Isaiah: No regrets about '17 playoffs, playing helped numb pain of sister's death
Adam Glanzman / Getty Images Sport / Getty

Isaiah Thomas would be justified in feeling rueful about the way his Boston Celtics tenure ended.

In last year's playoffs, Thomas played through the death of his sister, as well as a hip injury that he almost certainly worsened, and still managed to average 23.3 points (including 53 in Game 2 of the East semis) and 6.7 assists to help lead the Celtics to their first conference finals appearance in five years. Then, in the offseason, they traded him to Cleveland.

But despite that cold, business-first treatment, and the fact that the injury submarined his 2017-18 season before prematurely ending it, Thomas doesn't regret suiting up for the Celtics last spring, because it helped him cope with his loss.

"Nah, I don't regret it. Because at that time I was going through something way bigger than basketball," Thomas told the Los Angeles Times' Tania Ganguli on Friday, about a week after undergoing hip surgery. "So basketball was the only thing that could really numb that, at that point in time. I don't regret it.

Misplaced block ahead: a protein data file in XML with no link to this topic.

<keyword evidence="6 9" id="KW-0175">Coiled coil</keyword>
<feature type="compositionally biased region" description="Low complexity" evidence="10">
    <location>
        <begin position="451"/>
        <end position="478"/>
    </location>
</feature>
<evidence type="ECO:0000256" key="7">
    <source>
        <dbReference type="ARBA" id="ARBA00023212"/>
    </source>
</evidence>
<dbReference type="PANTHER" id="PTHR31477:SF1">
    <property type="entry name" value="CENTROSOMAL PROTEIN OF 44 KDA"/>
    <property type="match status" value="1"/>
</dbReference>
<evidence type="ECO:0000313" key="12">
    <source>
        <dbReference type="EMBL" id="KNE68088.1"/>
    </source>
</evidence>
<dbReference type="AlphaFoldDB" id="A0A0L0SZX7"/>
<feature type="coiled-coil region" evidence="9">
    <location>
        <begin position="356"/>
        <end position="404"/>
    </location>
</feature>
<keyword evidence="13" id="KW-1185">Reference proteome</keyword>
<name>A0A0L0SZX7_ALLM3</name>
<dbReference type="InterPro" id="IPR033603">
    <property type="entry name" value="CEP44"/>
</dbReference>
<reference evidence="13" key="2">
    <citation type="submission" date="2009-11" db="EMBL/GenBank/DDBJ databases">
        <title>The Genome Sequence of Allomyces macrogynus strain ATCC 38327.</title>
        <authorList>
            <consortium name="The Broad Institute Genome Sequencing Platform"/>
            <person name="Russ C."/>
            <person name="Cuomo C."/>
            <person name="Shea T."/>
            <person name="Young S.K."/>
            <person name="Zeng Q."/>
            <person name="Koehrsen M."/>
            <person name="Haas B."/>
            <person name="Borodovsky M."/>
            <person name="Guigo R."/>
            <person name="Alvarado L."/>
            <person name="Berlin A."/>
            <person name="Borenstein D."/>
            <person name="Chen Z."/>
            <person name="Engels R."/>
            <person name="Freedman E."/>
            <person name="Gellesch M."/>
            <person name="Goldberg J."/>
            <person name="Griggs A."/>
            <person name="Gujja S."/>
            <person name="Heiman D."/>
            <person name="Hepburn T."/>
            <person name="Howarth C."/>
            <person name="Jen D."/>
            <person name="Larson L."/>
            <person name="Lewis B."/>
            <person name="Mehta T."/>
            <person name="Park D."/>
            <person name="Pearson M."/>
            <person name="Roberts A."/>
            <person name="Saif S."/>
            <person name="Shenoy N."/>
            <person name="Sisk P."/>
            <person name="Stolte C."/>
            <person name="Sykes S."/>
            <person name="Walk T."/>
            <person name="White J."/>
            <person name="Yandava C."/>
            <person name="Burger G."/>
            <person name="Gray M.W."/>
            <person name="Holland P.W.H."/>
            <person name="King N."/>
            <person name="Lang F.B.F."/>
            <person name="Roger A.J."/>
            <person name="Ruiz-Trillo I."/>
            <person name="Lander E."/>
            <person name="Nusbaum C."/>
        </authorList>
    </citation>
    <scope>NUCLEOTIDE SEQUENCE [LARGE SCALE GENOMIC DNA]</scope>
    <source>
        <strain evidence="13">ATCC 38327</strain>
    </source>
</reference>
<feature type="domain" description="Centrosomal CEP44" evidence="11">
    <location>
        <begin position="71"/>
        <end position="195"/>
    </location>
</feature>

"You could say, yes, I wish there was a better decision made on both sides, but at the same time, it is what it is, and I can only control so much. Now that I've fixed the main problem, the focus is to get back to 100 percent."

A year after finishing third in the NBA in scoring and fifth in MVP voting, Thomas struggled badly on both ends of the floor, and was traded again, from the Cavaliers to the Los Angeles Lakers. In 32 games between the two teams, he averaged 15.2 points and 4.8 assists while shooting 37.3 percent from the field and 29.3 percent from 3-point range. His PER fell from 26.5 to 12.6, his win shares from 12.5 to 0.1.

Thomas will be an unrestricted free agent this summer.

Isaiah: No regrets about '17 playoffs, playing helped numb pain of sister's death
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